There is no doubt that Kagame and the RPF have had many successes since 1994.  Rwanda, within its borders, has become a very peaceful and orderly country.  As the NY Times recently reported, Rwanda has a growing economy, an improved health care system, and clean cities.  However, Kagame and the RPF have long faced criticism for what some consider their draconian control of power and information, often by highly questionable means.  Recent articles from NewstimeAfrica, The Christian Science Monitor, and the NY Times provide some background on the questions about Kagame, including commentary on the recent Rwanda presidential election in which the Kagame received 93% of the vote.  The proof of crimes against civilians and even genocide committed by RPF forces in the DRC would be the most damning condemnation yet of the Kagame regime.

It seems that the only thing we know about Kagame and the RPF is that the contradictions will never go away.  For as the TexasInAfrica blog aptly described the situation in Rwanda, “…there were never any good guys in this fight. Blood is on almost everyone's hands, and there's plenty of blame to go around.”  The important thing to appreciate is that these contradictions and ambiguities exist in every fractured society.  War is always ugly…and leaders do sometimes have to take objectionable actions.  That being said, slaughtering civilians, raping women and girls, and killing children can never be condoned…no matter what else the leader or regime has done to help his country and its people. 

The mistake the international community seems to make continually is to ignore the obvious ambiguities of leadership and “push all-in” with new leaders and governments.  These types of wagers are inherently risky…for if the negative aspects of a leader’s personality and regime begin to outweigh the positives…much political and real capital is wasted.  It would seem that a more pragmatic approach would be to work from the bottom up, bypassing the leadership and investing directly at the grassroots level to empower the common man and woman.  This is certainly not a new idea, but one that it seems could be more fruitfully and consistently pursued.  For by focusing on the people in a given country, the international community could in part avoid the waste of political and monetary capital that ensues when supposedly “good” leaders eventually show their flaws…as they almost always do.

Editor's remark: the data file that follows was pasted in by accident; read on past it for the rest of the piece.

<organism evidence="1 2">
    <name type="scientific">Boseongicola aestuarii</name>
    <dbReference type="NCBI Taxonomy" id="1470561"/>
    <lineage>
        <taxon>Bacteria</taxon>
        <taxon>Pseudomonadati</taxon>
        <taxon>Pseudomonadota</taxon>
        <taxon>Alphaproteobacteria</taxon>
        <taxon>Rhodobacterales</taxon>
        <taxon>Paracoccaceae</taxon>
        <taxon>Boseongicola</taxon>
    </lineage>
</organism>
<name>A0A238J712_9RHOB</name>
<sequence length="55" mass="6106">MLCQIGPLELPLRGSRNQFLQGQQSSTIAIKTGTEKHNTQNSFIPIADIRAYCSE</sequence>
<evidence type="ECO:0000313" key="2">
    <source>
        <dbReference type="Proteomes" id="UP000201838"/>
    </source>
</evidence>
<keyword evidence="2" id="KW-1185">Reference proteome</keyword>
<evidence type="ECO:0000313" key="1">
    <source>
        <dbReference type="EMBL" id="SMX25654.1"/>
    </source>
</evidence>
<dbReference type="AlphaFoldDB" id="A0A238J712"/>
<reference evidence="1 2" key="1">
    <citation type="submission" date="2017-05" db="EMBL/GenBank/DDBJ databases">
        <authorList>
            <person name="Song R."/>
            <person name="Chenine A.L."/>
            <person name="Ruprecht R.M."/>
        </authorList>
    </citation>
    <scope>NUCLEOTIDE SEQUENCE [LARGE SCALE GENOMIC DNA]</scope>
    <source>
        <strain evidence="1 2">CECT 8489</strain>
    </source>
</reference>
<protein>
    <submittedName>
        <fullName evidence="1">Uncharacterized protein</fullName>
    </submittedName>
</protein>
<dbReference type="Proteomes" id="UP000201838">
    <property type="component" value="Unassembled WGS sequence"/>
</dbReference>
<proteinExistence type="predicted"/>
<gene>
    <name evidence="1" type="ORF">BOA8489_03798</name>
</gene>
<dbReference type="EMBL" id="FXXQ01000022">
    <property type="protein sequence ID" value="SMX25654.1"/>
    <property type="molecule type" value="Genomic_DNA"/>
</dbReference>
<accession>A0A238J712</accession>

Instead of a neat conclusion here, I’ll opt for a confession.  While I’ve been putting these posts together, I’ve continued to read numerous news stories and blogs about the situation in Rwanda and the DRC.  What I’ve found is that…when it comes to war-torn and fractured countries and regions…it seems that the more you read and learn, the less you really know and understand.  This is quite vexing for me, because that is not at all how my brain is wired to work.  I’m a big believer in the power of knowledge…and I’m always searching for neat solutions for well-defined problems.  I will never have that satisfaction in situations like these.  It seems as if the best that any of us can do is try to understand the best we can and muddle through…continuing the continual quest for incremental progress.  For despite all the ambiguities and contradictions…I steadfastly believe there is always hope.  The stories of everyday people overcoming extraordinary odds in Rwanda, DRC, and in every tortured corner of our planet, through nothing more than the indomitable power of the human spirit, always inspire me to believe that things can and will get better…